Dr. Larry Demco:  “One of the key points that I’ve noticed is that when patients talk about infertility it seems to be a very subjective terminology and the more that we can make it objective it seems to be easier to convince the patient which route to go that you’re explaining.  What’s your experience been in using some of this technology, either video taping this or actually chosen while they’re awake to show them their tubes and what damage there is?  What’s your idea about giving them the prospect of what their future fertility is in store for them?”

Dr. Mark Surrey:  “Clearly, the more educated the patient is the more they feel as if they are part of the process and can feel not only an active involvement but an accurate understanding of whatever their problem may be.  So the concept of being able to share with the patients either in a form of still photography or a video taping of what their problem may be is clearly in the patient’s best interest.”

Dr. Larry Demco:  “Do you usually find that it’s much easier then to, again, shorten that distance to say - I’m sorry, as you can see these tubes look quite damaged?”

Dr. Mark Surrey:  “Clearly.”

Dr. Larry Demco:  “Have you seen a shortening in that jump from either microscopic or laparoscopic repair of the tube versus IVF?”

Dr. Mark Surrey:  “Yes.  Micro-endoscopic technology whereby we can actually look inside of the tubes is really what makes that decision for us.  The fallopian tube is not just an open transport structure but rather a very complex active structure that needs to be comprised of certain elements that are almost microscopic involving certain cell types that are secretory cells.  This can only be appreciated by directly examining this area of the body and this is really what differentiates patients who ought to have surgical correction versus patients who ought to have their fallopian tubes bypassed by what’s deemed in vitro fertilization.”

Dr. Larry Demco:  “Not all gynecologists that might be viewing here have the capability of falloposcopy, the looking inside of the tube.  What tips might you have for them to look at the tube and do a laparoscopic approach to falloposcopy?”

Dr. Mark Surrey:  “Absolutely, as part of any diagnostic laparoscopy an endoscope and even a 2 mm flexible saline mediated endoscope can be inserted through an accessory trocar into the end of the fallopian tube.  These endoscopes are present in most hospitals.  Urologists use them and they’re called ureteroscopes, general surgeons use them and they’re called choledochoscopes, whatever the name of them might be, they’re fiber optic, saline mediated, small diameter, flexible endoscopes that anybody can insert through the fallopian tube to examine it.  Failing that, you can even do so with your small diameter laparoscope as long as you flood the cul-de-sac with fluid, you can get a very good idea of the access of the fimbrial ovarian hiatus, which is really the key in terms of tube ovarian pick-up.  That is the mechanism that’s essential for normal reproductive function and without that the fallopian tube can be open but it’s not likely to work normally, and exposing these patients to months and months of clomiphene citrate is probably not going to be an effective mode of therapy.  These patients might be better off if they cannot undergo a reconstructive procedure with in vitro fertilization.”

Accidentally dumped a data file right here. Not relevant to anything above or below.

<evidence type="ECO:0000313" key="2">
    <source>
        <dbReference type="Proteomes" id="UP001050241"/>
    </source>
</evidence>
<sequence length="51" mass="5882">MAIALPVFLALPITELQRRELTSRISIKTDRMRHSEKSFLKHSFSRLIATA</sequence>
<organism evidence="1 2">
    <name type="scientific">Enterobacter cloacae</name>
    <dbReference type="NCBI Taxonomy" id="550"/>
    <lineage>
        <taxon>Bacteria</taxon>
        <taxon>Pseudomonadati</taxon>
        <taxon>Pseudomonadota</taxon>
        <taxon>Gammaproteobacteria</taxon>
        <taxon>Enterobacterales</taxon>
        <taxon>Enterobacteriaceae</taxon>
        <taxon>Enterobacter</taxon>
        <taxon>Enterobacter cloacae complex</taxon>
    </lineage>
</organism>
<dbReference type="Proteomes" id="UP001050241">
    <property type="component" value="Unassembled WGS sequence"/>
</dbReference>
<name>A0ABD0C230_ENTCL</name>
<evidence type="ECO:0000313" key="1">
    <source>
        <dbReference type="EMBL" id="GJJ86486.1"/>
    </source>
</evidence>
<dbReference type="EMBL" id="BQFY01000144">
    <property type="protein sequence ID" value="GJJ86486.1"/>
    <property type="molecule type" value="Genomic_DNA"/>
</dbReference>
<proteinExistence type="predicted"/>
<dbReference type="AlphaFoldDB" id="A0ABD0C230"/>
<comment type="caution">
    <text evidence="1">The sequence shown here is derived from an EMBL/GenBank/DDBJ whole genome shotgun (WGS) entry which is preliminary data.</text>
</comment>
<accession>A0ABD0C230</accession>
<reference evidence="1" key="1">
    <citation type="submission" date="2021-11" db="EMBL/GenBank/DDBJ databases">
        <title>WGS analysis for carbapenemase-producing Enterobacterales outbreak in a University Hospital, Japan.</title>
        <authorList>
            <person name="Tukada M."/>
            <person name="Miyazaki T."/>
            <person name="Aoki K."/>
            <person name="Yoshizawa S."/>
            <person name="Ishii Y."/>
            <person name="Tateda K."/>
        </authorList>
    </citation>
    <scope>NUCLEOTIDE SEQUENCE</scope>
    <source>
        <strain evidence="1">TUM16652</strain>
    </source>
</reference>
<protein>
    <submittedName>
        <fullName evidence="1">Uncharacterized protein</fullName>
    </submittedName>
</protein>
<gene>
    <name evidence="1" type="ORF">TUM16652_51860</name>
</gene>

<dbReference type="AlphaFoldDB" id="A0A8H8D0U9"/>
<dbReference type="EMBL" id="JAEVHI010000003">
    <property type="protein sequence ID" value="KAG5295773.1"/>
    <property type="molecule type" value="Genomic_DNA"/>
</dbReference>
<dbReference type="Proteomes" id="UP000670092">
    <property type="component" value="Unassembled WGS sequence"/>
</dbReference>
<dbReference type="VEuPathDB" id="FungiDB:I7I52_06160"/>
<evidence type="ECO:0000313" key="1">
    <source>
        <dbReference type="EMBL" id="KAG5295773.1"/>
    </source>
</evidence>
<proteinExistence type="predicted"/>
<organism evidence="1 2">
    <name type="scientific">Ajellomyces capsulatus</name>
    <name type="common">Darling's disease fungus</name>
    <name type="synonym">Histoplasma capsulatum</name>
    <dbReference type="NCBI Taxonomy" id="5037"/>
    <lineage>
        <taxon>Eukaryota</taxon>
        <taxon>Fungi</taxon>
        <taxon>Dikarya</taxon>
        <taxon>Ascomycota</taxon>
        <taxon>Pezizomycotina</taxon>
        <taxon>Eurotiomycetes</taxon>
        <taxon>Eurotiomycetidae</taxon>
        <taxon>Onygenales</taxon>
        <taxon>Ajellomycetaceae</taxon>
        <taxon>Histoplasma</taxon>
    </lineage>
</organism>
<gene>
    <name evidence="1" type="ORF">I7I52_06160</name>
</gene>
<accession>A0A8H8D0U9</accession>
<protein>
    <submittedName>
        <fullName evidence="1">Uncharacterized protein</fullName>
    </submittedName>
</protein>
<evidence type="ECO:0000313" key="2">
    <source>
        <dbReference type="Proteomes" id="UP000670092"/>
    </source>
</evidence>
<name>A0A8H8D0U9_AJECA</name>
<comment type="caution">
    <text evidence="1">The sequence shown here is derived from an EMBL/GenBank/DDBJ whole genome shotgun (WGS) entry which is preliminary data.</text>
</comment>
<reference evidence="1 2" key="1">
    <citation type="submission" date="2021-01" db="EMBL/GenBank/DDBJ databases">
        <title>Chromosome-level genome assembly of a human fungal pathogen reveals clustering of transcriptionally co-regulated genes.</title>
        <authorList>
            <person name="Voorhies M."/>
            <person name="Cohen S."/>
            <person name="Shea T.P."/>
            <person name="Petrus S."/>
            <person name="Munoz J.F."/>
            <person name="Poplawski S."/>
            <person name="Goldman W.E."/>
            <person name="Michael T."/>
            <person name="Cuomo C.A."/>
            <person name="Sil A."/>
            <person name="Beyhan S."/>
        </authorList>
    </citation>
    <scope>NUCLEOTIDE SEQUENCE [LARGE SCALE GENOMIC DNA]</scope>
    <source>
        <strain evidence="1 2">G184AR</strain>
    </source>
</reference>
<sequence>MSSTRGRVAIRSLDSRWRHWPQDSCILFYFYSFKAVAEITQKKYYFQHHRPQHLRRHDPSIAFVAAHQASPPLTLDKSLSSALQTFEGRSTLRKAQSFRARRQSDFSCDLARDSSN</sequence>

Dr. Larry Demco:  “One last question, with this shortening of the time from the onset of the doctor’s office to your full investigation, in your eyes what do you see is the optimum time a work-up should take?”

Dr. Mark Surrey:  “I think a work-up should take a month.  The evaluation of the infertile couple should not take any more than a month and that way you have blocks of therapy.  For example, if you decide after the evaluation the patient should go on clomiphene citrate and ovulation induction, it’s been clearly shown that fertility rates are the highest within the first three cycles of clomiphene citrate, and doing six, seven, and eight cycles is not productive at all.  Same thing for gonadotrophin therapy for ovulation induction and in that manner the therapeutic time, once the diagnosis has been made, also needs to be shortened.  Patients, for example, who have had major pelvic surgeries and one of the most common and most morbid procedures that we do as reproductive surgeons are myomectomies.  We have a patient that comes in and as the gynecologist he’s taking a history, the patient ovulates normally, her husband’s normal, everything else is normal but she’s had multiple myomectomies done - what do you think her problem is?  Well, it’s most likely to be post-operative adhesions.  What’s the way to diagnose that?  You’ve got to take a look so the earlier in the process that we do these things the better off the patients going to be.”

Dr. Larry Demco:  “I think the message is quite clear that the new technologies can shorten a normal 2-3 months investigation period now to within a month, and I think shortening this would have a beneficial effect for all the patients.  I’d like to thank you very much, Mark, for your important information.”

Dr. Mark Surrey:  “Thank you, Larry.”